In the framework of the Pride month, the activist Tiago Ventura reflects on progress and setbacks in the rights of his community
Culiacan, Sinaloa.- The marches of the LGBTTTI struggle (Lesbian, gay, bisexual, transsexual, transgender, transvestite and intersex) have gone from being a mere carnival in Sinaloa to becoming a whole political movement, which is already seen with a perspective of compliance with public policies that ensure rights, explains Tiago Ventura, spokesperson for the Diversity Committee in Culiacán.
But the fight has suffered setbacks at times. Just on June 18, 2019, just a year ago, the Sinaloa State Congress shocked Mexico, denying the right to equal marriage.
With 20 votes against and 18 in favor, the local deputies of Sinaloa rejected the initiative to reform the Civil Code that removes the legal obstacles so that marriage ceases to be an antiquated and patrimonial figure that occurs between a man and a woman, to advance to the point that marriage is “the union between two people”, regardless of preferences or gender, as it appears in the Mexican Constitution.
During that historic session, the Congress room was bursting, divided between those who supported the legislative reform and those who were against it. In the end, traditionalism won, the Morena Pary who pushed the proposal were defeated by parliamentary democracy.
THE FIGHTING CONTINUES…
However, this has not stopped the conviction to make same-sex civil marriage legal in Sinaloa, the goal now is for it to reform, explains Tiago Ventura, who recalled that three initiatives had already been presented before the Covid-19 pandemic. to the benches of different political parties.
The issue is in committees again, but also, this time there is a legal strategy that is to protect the contrary decision of the state congress since it violates the individual guarantees of a group of the population. The Amparo is in process.
On the other hand, he mentioned that the Supreme Court of Justice of the Nation is about to declare the unconstitutionality of articles 40 and 165 of the family code, which speak about marriage and adoption for marriages institutionalized as heterosexual.
Already four Amparos resolved and with one more, the norms that establish these articles would be declared unconstitutional, and thus, the congress would have 90 days to renew them. If not, the Supreme Court of Justice sanctions Congress and the law is automatically amended to allow equal marriage without the need for additional protection in Sinaloa.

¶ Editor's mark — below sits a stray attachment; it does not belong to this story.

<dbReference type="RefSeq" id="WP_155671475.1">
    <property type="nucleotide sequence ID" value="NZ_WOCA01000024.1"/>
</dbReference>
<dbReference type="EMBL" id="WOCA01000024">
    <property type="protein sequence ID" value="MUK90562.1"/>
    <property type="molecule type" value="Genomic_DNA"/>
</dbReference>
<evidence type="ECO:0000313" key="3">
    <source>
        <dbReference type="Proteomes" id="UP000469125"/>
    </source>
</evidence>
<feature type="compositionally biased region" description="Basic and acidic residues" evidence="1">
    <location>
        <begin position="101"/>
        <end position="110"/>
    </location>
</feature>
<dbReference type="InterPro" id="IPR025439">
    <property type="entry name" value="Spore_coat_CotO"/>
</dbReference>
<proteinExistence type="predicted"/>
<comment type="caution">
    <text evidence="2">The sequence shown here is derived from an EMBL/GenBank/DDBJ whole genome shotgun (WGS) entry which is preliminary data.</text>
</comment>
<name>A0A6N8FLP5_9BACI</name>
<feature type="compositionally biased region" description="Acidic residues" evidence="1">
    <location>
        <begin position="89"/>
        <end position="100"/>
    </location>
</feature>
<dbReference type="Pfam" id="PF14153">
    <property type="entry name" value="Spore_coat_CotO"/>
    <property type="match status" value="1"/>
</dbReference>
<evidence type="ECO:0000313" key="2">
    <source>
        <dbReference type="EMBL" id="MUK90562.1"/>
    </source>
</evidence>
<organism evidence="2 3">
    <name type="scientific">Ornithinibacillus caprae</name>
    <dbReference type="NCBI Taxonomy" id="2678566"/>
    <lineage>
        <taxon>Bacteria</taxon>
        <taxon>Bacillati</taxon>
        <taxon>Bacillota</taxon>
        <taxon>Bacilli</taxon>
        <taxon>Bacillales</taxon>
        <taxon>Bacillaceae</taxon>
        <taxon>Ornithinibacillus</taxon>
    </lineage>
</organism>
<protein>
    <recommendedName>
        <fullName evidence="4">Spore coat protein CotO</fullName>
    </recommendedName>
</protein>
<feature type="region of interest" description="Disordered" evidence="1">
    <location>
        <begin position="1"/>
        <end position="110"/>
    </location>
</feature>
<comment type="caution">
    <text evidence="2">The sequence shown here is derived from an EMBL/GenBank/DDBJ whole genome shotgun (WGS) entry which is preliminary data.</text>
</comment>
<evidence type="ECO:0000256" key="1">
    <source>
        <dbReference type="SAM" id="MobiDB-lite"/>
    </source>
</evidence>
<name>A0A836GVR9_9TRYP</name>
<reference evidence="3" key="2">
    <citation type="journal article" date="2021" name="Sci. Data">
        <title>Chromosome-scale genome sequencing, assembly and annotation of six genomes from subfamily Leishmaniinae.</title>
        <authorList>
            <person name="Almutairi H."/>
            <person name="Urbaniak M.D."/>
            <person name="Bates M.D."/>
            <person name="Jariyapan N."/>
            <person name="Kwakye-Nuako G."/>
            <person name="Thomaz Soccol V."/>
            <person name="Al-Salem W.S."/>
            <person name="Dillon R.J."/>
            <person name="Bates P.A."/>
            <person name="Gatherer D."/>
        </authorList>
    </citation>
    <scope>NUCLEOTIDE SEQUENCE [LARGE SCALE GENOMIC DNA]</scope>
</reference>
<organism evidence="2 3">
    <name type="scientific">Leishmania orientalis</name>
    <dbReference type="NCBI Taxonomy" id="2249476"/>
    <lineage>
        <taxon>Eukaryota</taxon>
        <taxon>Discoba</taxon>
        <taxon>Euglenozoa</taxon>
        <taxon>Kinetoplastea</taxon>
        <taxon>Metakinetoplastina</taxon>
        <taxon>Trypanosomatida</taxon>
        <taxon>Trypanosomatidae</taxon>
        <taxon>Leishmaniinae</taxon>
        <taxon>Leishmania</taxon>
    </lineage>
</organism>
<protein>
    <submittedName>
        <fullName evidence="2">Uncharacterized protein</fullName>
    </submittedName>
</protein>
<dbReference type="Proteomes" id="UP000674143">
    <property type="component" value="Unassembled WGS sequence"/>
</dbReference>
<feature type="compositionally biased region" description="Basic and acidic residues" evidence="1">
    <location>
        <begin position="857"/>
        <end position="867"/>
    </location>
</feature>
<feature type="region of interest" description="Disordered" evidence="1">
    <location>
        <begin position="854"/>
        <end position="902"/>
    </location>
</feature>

SINALOA, A MORE EMPATHIC STATE
In his activism for 15 years, Tiago highlights that the fight for LGBTI rights in the entity, is perceived with more respect by the people of Sinaloa, especially by the new generations, and he corrects the term “community”, since external that The members of this fight are part of society.
I think that we have used the term “community” badly, the people who are part of this fight are not villagers who go down to the city to march from time to time, nor are we isolated from society, we are part of it and, as for the marches, These have served to make diversity visible.
Ventura points out that the marches have served to make the fight visible, but that it is not just about marching, but rather that public policies are made since there would be no point in having one or two marches a year and not obtaining the rights they seek.
We believe that these (the marches) have been a watershed in the education of diversity. We have advanced and applied more pressure on the legislative issue to receive our human rights which is what interests us at the moment. Before the diversity marches were seen as a mini carnival, now they are a political movement, in addition to integrating families, friends, and authorities; even, the endorsement of society has grown
The mentality of the male chauvinist from Sinaloa will not change with marches or with the approved egalitarian marriage, Tiago accepts and points out that empathy and non-discrimination, as well as respect for social movements and people with different sexual preferences, will take a generation to change.
We are secure that future generations will be more respectful of diversity.
We will seek to re-raise the proposal of equal marriage
The march of diversity in Culiacán would be the first week of June, however, due to the health contingency, it has been postponed for the month of November.